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The Butler County press. [volume] (Hamilton, Ohio) 1900-1946, October 11, 1935, Image 1

Image and text provided by Ohio History Connection, Columbus, OH

Persistent link: https://chroniclingamerica.loc.gov/lccn/sn83045012/1935-10-11/ed-1/seq-1/

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After stalling for weeks, and after
inventing a puppet union which inter
vened to further delay matters, the
firm finally refused to furnish its pay
roll to the Labor Relations Board in
order to force the matter into the
courts, thus delaying the election in
The striking employes at the Wayne
Mills returned to work on July 26
when the firm signed an agreement
that it would co-operate with the labor
board in holding an election for rep
resentatives after the board had laid
down rules and regulations for the
conduct of such an election.
When the National Labor Board did
frame its rules, Regional Director R.
Cowdrill was sent to Fort Wayne to
arrange to take the polls at the con
venience of the union and the em
ployer. An agreement was reached
that the election would be held on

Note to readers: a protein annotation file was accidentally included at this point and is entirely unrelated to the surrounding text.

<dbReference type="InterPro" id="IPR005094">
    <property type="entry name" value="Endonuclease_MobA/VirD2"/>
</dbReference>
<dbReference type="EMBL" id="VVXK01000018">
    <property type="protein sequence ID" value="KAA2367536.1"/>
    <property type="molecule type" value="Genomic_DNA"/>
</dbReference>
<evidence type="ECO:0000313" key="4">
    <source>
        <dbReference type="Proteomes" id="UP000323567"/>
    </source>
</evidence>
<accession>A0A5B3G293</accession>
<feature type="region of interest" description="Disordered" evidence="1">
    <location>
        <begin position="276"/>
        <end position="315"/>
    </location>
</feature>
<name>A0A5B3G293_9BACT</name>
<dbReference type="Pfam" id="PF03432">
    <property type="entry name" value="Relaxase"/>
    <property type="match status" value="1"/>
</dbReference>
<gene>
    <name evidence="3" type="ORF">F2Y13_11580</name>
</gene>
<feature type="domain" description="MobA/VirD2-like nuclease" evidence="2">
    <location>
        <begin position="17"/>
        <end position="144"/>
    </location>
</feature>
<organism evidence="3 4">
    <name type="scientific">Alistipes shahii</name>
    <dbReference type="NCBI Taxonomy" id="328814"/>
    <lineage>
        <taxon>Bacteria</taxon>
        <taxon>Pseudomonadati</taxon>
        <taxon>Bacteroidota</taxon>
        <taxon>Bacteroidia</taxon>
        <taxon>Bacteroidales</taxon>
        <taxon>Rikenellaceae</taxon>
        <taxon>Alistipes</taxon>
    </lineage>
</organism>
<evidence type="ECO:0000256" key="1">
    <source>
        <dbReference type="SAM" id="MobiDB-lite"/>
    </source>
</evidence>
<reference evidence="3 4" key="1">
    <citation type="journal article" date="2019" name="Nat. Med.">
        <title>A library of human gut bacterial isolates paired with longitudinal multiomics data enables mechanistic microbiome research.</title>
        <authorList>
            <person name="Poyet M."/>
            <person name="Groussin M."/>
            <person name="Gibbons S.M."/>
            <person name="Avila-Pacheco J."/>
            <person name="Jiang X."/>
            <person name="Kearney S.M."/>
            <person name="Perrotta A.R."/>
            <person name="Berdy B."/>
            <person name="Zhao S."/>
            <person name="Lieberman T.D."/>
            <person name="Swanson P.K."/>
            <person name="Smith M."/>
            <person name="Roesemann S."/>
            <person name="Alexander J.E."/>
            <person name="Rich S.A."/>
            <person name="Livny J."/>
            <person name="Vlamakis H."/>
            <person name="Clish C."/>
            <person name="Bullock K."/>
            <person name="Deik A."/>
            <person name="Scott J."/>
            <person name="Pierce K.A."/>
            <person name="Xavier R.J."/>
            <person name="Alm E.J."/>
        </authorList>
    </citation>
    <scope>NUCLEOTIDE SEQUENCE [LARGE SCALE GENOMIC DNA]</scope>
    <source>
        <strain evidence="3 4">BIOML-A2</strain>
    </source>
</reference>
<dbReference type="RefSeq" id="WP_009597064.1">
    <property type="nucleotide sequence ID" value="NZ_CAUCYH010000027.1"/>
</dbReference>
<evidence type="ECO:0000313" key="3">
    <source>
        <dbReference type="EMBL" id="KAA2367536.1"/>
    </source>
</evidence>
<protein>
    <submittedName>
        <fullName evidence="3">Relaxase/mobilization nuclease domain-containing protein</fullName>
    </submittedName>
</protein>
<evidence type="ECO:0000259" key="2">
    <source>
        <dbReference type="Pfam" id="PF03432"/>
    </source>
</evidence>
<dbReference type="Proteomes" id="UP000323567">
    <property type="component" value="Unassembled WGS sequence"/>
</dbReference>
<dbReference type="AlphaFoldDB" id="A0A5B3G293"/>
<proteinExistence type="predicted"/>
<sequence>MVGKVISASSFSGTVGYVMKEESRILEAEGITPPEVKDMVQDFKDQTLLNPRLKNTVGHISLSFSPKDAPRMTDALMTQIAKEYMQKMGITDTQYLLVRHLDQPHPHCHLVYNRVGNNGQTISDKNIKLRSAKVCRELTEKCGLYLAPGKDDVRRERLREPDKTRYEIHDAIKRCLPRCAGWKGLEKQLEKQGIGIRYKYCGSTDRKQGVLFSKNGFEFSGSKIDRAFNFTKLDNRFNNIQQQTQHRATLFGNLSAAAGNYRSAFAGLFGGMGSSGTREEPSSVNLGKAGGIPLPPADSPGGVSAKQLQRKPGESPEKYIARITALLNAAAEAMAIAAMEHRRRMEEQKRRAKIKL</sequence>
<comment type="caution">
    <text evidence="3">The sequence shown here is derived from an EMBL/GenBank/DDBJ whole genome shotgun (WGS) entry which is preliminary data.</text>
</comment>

September 29. The rules for the con
duct of the election were agreed to
by the firm- as outlined by Director
Cowdrill. A few days later Cowdrill
was called at his office in Indianapolis
and was informed that an "Association
of Employes for Representation of
Employes Only" had been formed in
the plant and would demand a place
on the ballot. The firm had previously
told Cowdrill that there no longer was
a company union in the mill.
President Emil Rieve, of the Amer
ican Federation of Hosiery Workers
then came into the picture. Rieve with
Representative Truman met with the
company union committee and the la
bor board officials to work out an
agreement whereby the election could
be held with the company union on the
One point at issue had been the
right of non-productive employes to
vote in the election. The union repre
sentatives insisted that only those
workers eligible for membership in
the American Federation of Hosiery
Workers were entitled to a vote on a
ballot which involved the American
Federation of Hosiery Workers.
An agreement was reached even on
this point, and the company union rep
resentative signed a memorandum de
tailing the understandings. It was then
that the company was forced into a
corner and was obliged to show its
opposition openly. Brazenly going
To Make Apology For At
tack on Mussolini
Toronto (ILNS)—Mayor James
Simpson who, when speaking to a res